June 2010

On this week’s episode of the podcast, Adrian Johns, professor in the Department of History at the University of Chicago, expert on the history of science and the history of the book, and author of the new book, Piracy: The Intellectual Property Wars from Guttenberg to Gates, discusses the history of intellectual property and piracy.  He discusses origins of copyright law in London, the first pirates, and today’s digital piracy.  He also addresses the future of books and potential tipping points that could prompt changes in copyright law, citing the Google Books project and pharmaceuticals in the developing world.

Related Readings

Do check out the interview, and consider subscribing to the show on iTunes. Past guests have included Clay Shirky on cognitive surplus, Nick Carr on what the internet is doing to our brains, Gina Trapani and Anil Dash on crowdsourcing, James Grimmelman on online harassment and the Google Books case, Michael Geist on ACTA, Tom Hazlett on spectrum reform, and Tyler Cowen on just about everything.

So what are you waiting for? Subscribe!

Not surprisingly, FCC Commissioners voted 3 to 2 today to open a Notice of Inquiry on changing the classification of broadband Internet access from an “information service” under Title I of the Communications Act to “telecommunications” under Title II.  (Title II was written for telephone service, and most of its provisions pre-date the breakup of the former AT&T monopoly.)  The story has been widely reported, including posts from The Washington Post, CNET, Computerworld, and The Hill.

As CNET’s Marguerite Reardon counts it, at least 282 members of Congress have already asked the FCC not to proceed with this strategy, including 74 Democrats.

I have written extensively about why a Title II regime is a very bad idea, even before the FCC began hinting it would make this attempt.  I’ve argued that the move is on extremely shaky legal grounds, usurps the authority of Congress in ways that challenge fundamental Constitutional principles of agency law, would cause serious harm to the Internet’s vibrant ecosystem, and would undermine the Commission’s worthy goals in implementing the National Broadband Plan.  No need to repeat any of these arguments here.  Reclassification is wrong on the facts, and wrong on the law. Continue reading →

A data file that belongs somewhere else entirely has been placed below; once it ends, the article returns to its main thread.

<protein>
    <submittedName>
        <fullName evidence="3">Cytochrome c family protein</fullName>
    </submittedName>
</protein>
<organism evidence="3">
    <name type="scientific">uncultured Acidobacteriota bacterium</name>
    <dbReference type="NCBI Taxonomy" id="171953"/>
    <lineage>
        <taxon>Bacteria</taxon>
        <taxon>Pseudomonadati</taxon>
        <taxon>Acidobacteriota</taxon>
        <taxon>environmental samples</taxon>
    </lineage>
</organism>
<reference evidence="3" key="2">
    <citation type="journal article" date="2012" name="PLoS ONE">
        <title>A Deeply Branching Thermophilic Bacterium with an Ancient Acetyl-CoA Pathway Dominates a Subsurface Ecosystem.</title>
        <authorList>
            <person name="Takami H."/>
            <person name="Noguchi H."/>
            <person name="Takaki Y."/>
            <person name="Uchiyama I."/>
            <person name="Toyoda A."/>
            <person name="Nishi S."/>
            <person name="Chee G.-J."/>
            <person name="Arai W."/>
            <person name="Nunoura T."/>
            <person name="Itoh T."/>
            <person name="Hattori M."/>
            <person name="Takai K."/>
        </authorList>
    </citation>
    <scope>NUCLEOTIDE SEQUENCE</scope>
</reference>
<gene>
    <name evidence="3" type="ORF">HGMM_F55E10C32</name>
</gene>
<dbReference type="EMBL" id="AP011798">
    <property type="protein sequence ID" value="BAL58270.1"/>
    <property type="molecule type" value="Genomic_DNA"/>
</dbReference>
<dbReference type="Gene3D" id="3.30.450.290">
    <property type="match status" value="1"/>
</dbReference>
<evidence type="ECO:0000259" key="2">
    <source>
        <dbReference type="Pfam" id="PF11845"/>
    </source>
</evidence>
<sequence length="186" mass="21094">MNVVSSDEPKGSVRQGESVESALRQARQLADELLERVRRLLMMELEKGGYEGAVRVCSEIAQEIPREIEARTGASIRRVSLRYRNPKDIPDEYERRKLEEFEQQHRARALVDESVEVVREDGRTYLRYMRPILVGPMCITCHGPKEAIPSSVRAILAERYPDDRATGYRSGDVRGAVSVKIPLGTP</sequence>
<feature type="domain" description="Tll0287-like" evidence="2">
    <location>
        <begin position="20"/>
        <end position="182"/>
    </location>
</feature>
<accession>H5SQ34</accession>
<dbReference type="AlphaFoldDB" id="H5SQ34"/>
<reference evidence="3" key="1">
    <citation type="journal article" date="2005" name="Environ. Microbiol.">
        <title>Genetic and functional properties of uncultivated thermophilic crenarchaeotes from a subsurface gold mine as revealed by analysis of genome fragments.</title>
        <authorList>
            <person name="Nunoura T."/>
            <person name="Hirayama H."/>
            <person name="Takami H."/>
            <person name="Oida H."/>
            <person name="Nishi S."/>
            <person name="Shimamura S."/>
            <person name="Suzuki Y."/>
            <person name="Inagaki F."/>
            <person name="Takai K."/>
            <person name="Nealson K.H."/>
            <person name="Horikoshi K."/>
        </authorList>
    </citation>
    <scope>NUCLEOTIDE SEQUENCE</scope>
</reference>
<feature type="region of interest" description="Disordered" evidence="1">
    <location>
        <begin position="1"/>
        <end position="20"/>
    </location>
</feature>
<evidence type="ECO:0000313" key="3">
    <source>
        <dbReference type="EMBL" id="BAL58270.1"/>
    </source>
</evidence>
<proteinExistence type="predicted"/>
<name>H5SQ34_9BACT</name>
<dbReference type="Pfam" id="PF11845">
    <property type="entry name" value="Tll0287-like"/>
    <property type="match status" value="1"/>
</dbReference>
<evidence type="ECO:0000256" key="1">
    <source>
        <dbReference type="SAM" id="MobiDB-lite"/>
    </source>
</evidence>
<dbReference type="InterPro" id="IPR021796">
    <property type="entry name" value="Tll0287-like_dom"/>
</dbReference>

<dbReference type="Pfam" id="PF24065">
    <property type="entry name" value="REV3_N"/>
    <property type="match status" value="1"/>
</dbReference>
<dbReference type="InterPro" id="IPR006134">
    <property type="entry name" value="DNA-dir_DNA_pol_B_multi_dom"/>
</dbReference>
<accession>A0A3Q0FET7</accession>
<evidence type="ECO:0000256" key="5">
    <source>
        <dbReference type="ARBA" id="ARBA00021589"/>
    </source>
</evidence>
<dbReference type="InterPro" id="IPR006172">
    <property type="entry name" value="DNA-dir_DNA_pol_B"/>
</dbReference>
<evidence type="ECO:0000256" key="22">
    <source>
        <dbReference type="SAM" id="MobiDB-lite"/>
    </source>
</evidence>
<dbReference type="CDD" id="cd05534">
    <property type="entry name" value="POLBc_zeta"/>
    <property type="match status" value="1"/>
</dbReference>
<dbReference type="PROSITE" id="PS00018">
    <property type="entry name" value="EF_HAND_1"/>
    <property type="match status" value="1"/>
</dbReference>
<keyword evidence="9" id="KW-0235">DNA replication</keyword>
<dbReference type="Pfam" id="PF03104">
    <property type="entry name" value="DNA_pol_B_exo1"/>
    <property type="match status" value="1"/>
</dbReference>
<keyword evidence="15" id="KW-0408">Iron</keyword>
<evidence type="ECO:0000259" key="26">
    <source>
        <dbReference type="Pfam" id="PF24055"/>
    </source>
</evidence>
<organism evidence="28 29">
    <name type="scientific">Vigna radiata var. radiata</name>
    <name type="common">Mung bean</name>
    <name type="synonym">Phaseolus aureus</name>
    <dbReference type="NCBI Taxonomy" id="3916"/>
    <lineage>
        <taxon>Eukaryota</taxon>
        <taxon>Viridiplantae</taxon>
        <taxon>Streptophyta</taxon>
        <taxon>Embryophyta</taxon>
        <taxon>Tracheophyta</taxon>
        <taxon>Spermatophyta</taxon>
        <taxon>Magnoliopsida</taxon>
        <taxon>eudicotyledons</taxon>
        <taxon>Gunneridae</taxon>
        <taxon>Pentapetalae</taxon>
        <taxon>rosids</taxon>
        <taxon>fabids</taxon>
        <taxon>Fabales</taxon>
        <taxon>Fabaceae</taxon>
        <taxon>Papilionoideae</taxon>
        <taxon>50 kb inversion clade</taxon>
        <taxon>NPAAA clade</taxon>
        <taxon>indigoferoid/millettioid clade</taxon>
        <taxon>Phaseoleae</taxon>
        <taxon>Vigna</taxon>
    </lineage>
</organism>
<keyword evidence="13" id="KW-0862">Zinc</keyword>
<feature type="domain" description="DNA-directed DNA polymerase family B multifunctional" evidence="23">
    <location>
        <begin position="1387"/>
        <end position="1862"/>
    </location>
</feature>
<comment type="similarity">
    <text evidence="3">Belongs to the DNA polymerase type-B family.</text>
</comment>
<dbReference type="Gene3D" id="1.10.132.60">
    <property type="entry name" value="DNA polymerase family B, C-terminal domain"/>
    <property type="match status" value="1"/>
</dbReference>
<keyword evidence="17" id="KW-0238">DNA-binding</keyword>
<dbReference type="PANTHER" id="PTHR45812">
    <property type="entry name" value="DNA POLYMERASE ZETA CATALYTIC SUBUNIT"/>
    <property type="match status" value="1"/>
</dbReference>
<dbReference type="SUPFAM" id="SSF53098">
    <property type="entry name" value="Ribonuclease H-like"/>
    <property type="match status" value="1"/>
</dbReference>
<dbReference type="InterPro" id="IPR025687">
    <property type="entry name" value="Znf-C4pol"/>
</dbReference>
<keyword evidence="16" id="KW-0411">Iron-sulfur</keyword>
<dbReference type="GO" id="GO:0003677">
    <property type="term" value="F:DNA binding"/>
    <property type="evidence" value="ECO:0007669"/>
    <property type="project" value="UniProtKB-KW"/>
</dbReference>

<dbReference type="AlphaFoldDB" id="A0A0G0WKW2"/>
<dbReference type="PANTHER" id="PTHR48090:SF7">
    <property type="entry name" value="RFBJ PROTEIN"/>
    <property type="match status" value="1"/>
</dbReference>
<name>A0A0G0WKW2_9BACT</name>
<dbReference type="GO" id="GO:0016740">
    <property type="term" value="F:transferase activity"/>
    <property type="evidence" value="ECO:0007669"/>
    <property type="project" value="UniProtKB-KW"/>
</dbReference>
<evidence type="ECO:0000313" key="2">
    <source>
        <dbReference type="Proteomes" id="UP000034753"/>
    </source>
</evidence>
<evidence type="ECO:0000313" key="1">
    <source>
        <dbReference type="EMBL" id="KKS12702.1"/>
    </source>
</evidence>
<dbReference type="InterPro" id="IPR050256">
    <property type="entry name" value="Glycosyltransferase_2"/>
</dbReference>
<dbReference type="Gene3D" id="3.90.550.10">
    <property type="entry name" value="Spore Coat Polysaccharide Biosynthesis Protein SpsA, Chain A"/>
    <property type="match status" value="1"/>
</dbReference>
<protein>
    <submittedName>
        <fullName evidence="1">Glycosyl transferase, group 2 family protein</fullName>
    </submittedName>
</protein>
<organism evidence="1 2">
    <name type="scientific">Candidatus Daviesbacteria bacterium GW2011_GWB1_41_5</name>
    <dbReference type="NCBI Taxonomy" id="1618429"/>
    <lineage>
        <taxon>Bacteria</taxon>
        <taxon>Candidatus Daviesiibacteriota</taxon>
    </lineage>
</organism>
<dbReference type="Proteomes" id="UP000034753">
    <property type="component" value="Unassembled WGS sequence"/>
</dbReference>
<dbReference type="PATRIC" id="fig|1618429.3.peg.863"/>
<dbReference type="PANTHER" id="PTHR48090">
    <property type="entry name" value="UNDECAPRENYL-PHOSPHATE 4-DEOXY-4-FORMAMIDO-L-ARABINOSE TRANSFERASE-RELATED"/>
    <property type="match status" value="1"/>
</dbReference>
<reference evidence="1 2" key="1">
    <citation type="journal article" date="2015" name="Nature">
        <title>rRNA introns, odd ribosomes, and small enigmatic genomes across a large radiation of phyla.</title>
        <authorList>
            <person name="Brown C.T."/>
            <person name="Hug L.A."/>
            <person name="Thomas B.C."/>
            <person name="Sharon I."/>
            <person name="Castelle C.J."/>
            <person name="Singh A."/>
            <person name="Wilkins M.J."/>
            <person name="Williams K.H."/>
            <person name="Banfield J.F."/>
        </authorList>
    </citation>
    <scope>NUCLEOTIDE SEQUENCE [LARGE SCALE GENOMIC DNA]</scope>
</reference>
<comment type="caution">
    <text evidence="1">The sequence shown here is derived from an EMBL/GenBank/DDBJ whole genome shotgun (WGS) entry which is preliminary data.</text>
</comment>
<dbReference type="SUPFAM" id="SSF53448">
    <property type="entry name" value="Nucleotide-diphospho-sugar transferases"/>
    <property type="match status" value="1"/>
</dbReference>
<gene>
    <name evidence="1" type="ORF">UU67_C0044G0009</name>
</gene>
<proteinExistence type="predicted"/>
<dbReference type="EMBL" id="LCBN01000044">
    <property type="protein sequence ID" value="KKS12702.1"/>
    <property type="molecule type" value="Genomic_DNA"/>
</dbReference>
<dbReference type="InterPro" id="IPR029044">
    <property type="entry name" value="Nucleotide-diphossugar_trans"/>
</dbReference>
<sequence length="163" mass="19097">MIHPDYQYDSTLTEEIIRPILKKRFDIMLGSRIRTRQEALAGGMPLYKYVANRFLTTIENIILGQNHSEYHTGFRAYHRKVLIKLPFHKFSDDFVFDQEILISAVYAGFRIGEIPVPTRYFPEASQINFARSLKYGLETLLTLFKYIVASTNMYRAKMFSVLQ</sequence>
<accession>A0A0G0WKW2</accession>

A fun little tidbit from Huffington Post today. Cook County Commissioner Robert Steele penned an op-ed revealing that Free Press, strong advocates for Net Neutrality regulation, is pushing its agenda on minority communities in order to gin up support for further regulation of the Internet. I’m sure there is no connection with today’s FCC decision to move forward with its Notice of Inquiry on reclassifying the Internet to fits Chairman Genachowski’s controversial “third way.”

Take a minute to read the entire piece by Commissioner Steele, but one of the more salient points is this,

“My first thought when reading this [Free Press] email was, ‘what do these folks know about the needs and wants of communities of color, especially on an issue as impactful as Net Neutrality?'”

In assessing a couple of recent surveys on broadband adoption among minority communities (especially African-American and Hispanic), a couple of things become evident. First, the nation is facing an adoption problem, not an access problem. Those who are not connected to broadband are in this position largely due to their own choice. The FCC’s own report shows that, while African-Americans and Hispanics trail the average in broadband access, the gaps have narrowed just in the last year.

Not only that, but when it comes to the African-American community, it is the older folks who are not connecting (both minority and non-minorities). Those in the minority community under the age of 30 have basically the same broadband adoption rates as whites, which mean younger adults are recognizing the benefits of broadband. The same can be said about educated households, but then, educated households have a higher income level than non-educated and higher income is another factor towards higher adoption rates.

Another interesting factoid is that the minority groups are more likely to access the Internet via a handheld device. This means that mobile broadband growth may very well help pick up the slack in the “digital divide.” It seems more and more are relying on their smartphones to handle their Internet needs.

Really though, the bottom line is that people in low-income households, and those who tend to be older, are the ones that by-and-large do not want to connect to the Internet. There is nothing in Genachowski’s “third way” regulatory scheme, nor in anything that Free Press is pushing, that will help bridge this gap.

It’s a shame that Free Press is using racial division as a motivation to push unnecessary government regulation.